OLR Bill Analysis

sHB 6682 (as amended by House A)*



This bill allows a licensed motor vehicle manufacturer to sell the vehicles it makes directly to Connecticut consumers under certain conditions. It does so by authorizing the motor vehicles (DMV) commissioner to issue a new or used car dealer's license to a licensed motor vehicle manufacturer that meets certain requirements.

To qualify for a car dealer's license, a licensed manufacturer:

1. cannot have a franchise agreement with a new car dealer in the state;

2. must manufacture only electric vehicles, and sell at retail only vehicles it makes;

3. had to have been selling or servicing its line of motor vehicles in Connecticut as of January 1, 2014;

4. can sell new or used motor vehicles at no more than three state locations;

5. cannot hold a controlling interest in another manufacturer, or a subsidiary, affiliate, or entity owned or controlled by another manufacturer, that is licensed as a dealer under the bill; and

6. cannot be owned or controlled by another manufacturer, or a subsidiary, affiliate, or entity owned or controlled by another manufacturer, that is licensed as a dealer under the bill.

The bill exempts such a manufacturer from motor vehicle franchise laws (see BACKGROUND). Under the bill, a manufacturer is any person, firm, or corporation licensed as a motor vehicle manufacturer under state law, and any subsidiary, affiliate, or entity it owns or controls.

The bill expands the statutory definitions of new and used car dealers to include such a manufacturer and generally subjects the manufacturer to the rules governing dealers. It allows such a manufacturer, if it is licensed as a (1) new car dealer, to also repair vehicles and sell used vehicles, or (2) used car dealer, to also repair vehicles.

Current motor vehicle law bars manufacturers from holding a new or used car dealer's license, except:

1. the DMV commissioner may issue a used car dealer's license to a manufacturer primarily engaged in renting motor vehicles and industrial and construction equipment under certain conditions; and

2. a manufacturer may operate a dealership for up to one year (or two years if the commissioner makes certain determinations).

The bill also makes technical and conforming changes.

Tesla Motors is apparently the only manufacturer that currently meets the bill's criteria.

*House Amendment “A” replaces the underlying bill (File 361). It (1) adds the conditions on (a) holding a controlling interest in, or (b) being owned or controlled by, another manufacturer licensed under the bill's provisions; (2) exempts a manufacturer licensed as a car dealer under the bill from motor vehicle franchise laws that would otherwise apply; and (3) specifies, as one condition of licensing as a dealer, that a manufacturer sell at retail only electric vehicles it makes.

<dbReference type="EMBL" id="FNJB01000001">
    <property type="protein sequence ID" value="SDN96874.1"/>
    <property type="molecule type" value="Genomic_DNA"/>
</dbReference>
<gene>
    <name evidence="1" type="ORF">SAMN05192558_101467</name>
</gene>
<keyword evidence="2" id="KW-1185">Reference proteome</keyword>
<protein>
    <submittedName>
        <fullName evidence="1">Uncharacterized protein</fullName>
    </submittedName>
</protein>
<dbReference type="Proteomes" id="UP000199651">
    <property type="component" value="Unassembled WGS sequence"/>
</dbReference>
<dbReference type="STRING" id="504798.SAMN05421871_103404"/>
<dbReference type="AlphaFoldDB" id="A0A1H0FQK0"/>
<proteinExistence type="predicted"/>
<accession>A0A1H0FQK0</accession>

EFFECTIVE DATE: October 1, 2015


Motor Vehicle Dealer Laws and Regulations

Motor vehicle dealers are subject to laws governing vehicle licensing, registration, and recordkeeping, among other things.

DMV requires new and used car dealers to pay a biennial license fee of $700 and $560 respectively. New and used car dealers also must post a $50,000 cash or surety bond and comply with applicable state and federal laws. The commissioner may refuse to grant or renew a license if the dealer, an officer, or major stockholder has been convicted of violating any criminal laws pertaining to the business, or certain other crimes, such as fraud (CGS 14-52 & 52a).

Dealers must follow DMV regulations in such areas as use of dealer plates, record-keeping, motor vehicle guarantees, odometer readings, issuing vehicle registrations, and customer complaints (Conn. Agencies Reg. 14-63-1 et seq.).


By law, a manufacturer is (1) a person, whether or not a Connecticut resident, engaged in the business of constructing or assembling new motor vehicles of a type required to be registered by the commissioner, for operation upon any highway, except a utility trailer, which are offered for sale in Connecticut, or (2) a person who distributes new motor vehicles to new car dealers licensed in Connecticut (CGS 14-1 (47)).

The law prohibits any person, firm, or corporation from engaging in the business of manufacturing motor vehicles without receiving a manufacturer's license, which expires biennially on June 30. Applicants for a manufacturer license must apply to DMV and pay a biennial license fee of $2,300 (CGS 14-67a).

Motor Vehicle Franchises and Dealerships

Under the laws governing motor vehicle franchises, a motor vehicle manufacturer makes or assembles new motor vehicles for distribution to dealers or through distributors. A dealer sells motor vehicles and holds a valid sales and service agreement, franchise, or contract with a manufacturer for retail sale of the vehicles (CGS 42-133r).

The motor vehicle franchise laws set out, among other things, the respective obligations of manufacturers and dealerships (CGS 42-133r - 42-133mm). It generally prohibits a manufacturer from unfairly competing with a dealer who sells the manufacturer's “line make” of vehicles (e.g., Toyota or Ford) and who is operating under an agreement or franchise with the manufacturer (CGS 42-133cc (8)).


Transportation Committee

Joint Favorable Substitute